This also comes over superbly in the intellectual insights into the period's upheavals in biology, particularly evolution. It is a rare pleasure to find such deep understanding in a novel not only of the ideas themselves but of their effect on individuals.

This a book which I was sorry to finish. It was a pleasure to read and had important things to say about all sorts of things: the nature of fulfilment and unfulfilment, of desire, of self-awareness, of what a life well-lived might be...and so on. It is simply terrific, and I recommend it in the warmest terms.
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Format: Kindle Edition Verified Purchase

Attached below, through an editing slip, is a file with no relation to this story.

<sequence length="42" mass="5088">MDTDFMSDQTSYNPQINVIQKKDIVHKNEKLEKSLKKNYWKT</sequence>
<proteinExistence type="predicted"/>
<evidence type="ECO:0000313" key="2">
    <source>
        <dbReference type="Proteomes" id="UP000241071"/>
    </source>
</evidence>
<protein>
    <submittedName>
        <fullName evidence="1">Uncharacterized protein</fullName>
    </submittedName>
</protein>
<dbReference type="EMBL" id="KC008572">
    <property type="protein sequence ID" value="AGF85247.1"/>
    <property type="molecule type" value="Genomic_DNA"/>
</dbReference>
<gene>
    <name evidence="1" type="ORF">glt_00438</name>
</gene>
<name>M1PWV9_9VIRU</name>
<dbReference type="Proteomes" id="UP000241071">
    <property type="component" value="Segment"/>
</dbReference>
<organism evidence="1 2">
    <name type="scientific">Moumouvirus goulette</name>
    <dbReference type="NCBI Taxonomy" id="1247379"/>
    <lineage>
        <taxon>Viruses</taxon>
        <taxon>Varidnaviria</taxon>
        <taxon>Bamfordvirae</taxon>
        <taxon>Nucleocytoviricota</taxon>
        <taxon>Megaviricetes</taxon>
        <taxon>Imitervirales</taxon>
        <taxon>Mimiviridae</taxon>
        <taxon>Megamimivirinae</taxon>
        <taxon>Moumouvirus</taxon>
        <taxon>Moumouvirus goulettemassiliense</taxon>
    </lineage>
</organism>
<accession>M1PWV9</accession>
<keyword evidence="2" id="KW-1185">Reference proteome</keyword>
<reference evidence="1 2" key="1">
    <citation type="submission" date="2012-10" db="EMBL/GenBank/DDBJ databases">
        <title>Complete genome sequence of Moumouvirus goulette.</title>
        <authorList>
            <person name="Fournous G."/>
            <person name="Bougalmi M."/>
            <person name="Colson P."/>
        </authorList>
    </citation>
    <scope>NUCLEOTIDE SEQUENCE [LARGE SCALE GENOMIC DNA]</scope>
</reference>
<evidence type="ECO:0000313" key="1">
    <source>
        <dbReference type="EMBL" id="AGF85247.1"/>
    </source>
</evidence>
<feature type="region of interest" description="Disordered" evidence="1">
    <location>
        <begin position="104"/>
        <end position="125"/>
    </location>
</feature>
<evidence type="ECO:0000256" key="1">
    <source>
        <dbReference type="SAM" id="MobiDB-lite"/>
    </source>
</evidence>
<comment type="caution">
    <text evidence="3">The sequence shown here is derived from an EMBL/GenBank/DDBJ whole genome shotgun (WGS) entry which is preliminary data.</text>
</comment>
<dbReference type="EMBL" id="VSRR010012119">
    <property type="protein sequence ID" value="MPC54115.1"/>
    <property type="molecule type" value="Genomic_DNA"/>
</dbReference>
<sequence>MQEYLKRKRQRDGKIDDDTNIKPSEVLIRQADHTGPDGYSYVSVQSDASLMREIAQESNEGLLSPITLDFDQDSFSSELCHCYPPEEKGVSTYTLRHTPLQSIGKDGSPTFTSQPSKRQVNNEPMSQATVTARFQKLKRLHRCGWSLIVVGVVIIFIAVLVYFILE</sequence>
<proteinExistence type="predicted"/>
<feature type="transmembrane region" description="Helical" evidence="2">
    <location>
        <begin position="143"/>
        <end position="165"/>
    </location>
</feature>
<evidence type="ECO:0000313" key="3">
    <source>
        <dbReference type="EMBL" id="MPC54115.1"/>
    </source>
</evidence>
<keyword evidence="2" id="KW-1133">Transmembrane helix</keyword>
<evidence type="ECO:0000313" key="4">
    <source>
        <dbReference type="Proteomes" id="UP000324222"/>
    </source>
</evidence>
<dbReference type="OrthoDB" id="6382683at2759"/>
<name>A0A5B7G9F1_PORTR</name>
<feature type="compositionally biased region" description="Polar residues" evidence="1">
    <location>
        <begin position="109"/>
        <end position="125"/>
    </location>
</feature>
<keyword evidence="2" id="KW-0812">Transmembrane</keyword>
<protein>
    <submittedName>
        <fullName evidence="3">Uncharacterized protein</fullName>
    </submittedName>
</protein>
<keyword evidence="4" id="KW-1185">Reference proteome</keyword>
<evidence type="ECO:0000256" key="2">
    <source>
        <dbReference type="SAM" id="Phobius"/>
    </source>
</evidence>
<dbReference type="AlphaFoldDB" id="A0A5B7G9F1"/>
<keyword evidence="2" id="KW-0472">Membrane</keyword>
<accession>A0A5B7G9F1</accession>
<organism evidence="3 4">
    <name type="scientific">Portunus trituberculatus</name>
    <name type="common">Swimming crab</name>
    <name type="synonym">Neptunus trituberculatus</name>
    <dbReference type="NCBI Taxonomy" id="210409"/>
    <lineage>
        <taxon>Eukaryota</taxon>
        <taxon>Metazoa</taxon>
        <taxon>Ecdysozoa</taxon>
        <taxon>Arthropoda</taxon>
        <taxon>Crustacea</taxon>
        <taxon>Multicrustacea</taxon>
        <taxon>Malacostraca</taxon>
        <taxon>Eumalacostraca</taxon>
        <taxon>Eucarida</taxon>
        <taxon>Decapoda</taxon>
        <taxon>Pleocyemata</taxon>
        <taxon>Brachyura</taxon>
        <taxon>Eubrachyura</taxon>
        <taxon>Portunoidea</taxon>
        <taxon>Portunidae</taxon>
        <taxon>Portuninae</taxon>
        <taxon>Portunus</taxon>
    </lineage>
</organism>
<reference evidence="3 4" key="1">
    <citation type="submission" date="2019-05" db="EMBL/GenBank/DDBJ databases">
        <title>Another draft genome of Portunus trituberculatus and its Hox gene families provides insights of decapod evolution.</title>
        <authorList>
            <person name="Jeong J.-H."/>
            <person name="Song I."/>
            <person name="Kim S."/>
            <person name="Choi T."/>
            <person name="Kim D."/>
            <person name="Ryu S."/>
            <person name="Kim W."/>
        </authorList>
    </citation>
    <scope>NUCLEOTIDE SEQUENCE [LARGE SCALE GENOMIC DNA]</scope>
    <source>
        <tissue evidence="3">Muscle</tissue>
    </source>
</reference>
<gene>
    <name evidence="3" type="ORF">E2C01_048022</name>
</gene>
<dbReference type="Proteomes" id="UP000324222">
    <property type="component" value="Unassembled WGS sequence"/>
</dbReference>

I thoroughly enjoyed this book which didn't fit conventional storytelling patterns, and as such kept me guessing throughout. This felt like quite delightful novelty. There is something engaging about an unconventional woman who rose above the restrictions of her time and whilst the story does not claim overt feminist perspective, there is much to support this in the characterisation.
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Format: Paperback Verified Purchase
This book has spoilt me for other novels at the moment as it had everything I wanted as well as being beautifully written.
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Format: Paperback Verified Purchase
I really did enjoy this book. It is extremely well written and I felt as though I was part of the story.

If you are somewhat of a naturalist also you will especially enjoy this as I learned lots reading this.
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Format: Paperback